Saturday, 12 August 2017

Words... and stuff... My weekend ramblings. Sell fish anyone?

I'm pondering.



Years ago I remember two kids standing in the lane, leaning on their bikes, arguing. It went something like this.
"Youse selfish." (We're in Scotland youse is colloquial)
Second child flung his bike down. "I dae not. Ah've got a paper round."

After I'd managed to walk on by, not snigger out loud or drop my bag of groceries, I wondered how many other words sound like something else, or have different meaning in different part of the country.

I mean we've all done the Chinese whisper thing, where chocolate and wine ends up as jockstrap and mine, or whatever, but this was said at the top of their voices and in an accent they both had. Made me giggle.

When we moved from one side of the country to the other, my kids learned that far from meaning great, or fabulous, 'doss' or 'dossic' now meant awful or horrible. Think of 'chill' or 'don't sweat'. How many of you outside 'Geordie-land know what a worky ticket is? Or elsewhere, a fly boy? Wide Boy? A bit of a geezer? Jack the lad?

When I lived in Staffordshire an oatcake was a flat pancake sort of thing. 


In Scotland it's a savoury biscuit. 


Fruit cake and fruit loaf depending on the tin it is cooked in. (A bit simplistic but you get the gist) Or, buns, baps, and rolls.

Language is amazing. Fabulous...and full of pitfalls. As an author, it's damned hard not to get caught out sometimes. Especially if a word or phrase is used where you live and even a few hundred miles away they have no idea what you mean. 

How many names do you know for a narrow road behind a house? Lane, alley, ten foot, airey. Loan, lonnen, wynd, path and passage to name but a few.

And what about these? Glasgow Kiss... Bam head... Hadaway... Jujubes... Kalai... Grockle... Cassie... The list is endless.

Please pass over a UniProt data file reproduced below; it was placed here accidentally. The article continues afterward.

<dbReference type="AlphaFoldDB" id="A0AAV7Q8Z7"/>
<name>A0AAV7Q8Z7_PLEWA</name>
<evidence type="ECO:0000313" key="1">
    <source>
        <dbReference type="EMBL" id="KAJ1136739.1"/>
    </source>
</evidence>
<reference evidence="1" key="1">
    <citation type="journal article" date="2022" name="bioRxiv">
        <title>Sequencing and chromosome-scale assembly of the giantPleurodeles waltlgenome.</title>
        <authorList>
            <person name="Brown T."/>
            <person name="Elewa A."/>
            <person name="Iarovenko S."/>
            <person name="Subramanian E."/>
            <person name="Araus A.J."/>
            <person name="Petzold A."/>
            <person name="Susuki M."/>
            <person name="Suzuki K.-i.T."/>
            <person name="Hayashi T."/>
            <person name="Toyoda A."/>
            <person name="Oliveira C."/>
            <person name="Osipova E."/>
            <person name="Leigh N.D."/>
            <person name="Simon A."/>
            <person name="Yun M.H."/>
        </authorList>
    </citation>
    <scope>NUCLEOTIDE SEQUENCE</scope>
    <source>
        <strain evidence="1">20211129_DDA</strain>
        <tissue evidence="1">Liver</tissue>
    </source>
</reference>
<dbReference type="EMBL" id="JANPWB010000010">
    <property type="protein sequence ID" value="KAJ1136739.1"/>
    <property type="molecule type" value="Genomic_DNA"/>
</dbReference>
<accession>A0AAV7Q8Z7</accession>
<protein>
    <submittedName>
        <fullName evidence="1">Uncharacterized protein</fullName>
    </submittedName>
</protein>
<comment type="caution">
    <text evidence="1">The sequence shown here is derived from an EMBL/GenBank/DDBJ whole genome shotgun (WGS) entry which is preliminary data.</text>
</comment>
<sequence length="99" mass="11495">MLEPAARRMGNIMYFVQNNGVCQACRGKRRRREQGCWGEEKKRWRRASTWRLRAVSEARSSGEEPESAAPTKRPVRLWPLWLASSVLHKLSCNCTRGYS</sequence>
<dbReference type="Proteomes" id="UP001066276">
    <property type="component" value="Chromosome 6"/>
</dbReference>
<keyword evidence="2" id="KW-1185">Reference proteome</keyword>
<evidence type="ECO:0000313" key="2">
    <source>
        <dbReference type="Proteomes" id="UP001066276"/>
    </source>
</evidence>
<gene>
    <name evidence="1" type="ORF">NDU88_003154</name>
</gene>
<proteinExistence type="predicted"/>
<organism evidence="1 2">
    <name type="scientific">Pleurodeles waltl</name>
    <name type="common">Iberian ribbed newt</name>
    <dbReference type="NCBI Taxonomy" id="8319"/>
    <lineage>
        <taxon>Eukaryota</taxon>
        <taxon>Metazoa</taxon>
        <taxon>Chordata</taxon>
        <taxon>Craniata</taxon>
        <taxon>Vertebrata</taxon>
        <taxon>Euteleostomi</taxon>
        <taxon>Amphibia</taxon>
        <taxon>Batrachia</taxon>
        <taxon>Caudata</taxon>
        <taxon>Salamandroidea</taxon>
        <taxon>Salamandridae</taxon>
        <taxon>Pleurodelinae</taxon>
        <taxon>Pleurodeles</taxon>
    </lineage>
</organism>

And that of course is before all the more common slang we can hunt out.

I love looking these words up and expanding my vocabulary. Learning new phrases, savouring new sayings. What about you? Do you fancy a wee donder?

And on that note I'm not off to donder up the lane, or even swallow my thesaurus, but make a cup of coffee and get back to my edits. Which I should be doing but got sidetracked by my ed asking me to somehow add an explanation for a word I'd used. (Leg-shackled... ie to be married)

For those of you who actually read this, many thanks. I talk to myself much too often. Luckily I always answer as well, and try not to be too argumentative. Or sell fish.

Happy reading,

love Raven x

Nb...all pics, source, pinterest.

4 comments:

  1. Lol, you lost me with a few expressions up there. Reminds when I first came over to England on a a student exchange when I was 13. I had reasonably good English, or so I thought.
    Well, I stayed with a lovely family in London, and it took me ages to figure out who Daive was. Dave, of course, the husband... *head desk* There were other occasions where I just scratched my head, but that one stuck with me, probably it was always Daive, this, and Daive that... lol

    They had a family get together, including someone from Scotland. Jovial old fellow he was and I couldn't understand a thing, not a one, though I do recall, I was a 'wee, bonnie lassie', apparently.
    *snort*

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    Replies
    1. Aww you a are braw bonnie lassie lol

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  2. Whe's rattled thy cage? Said in a broad Geordie accent...always cracks me up.
    I wasn't familiar with some of the words you used but got the gist!
    Sue xx

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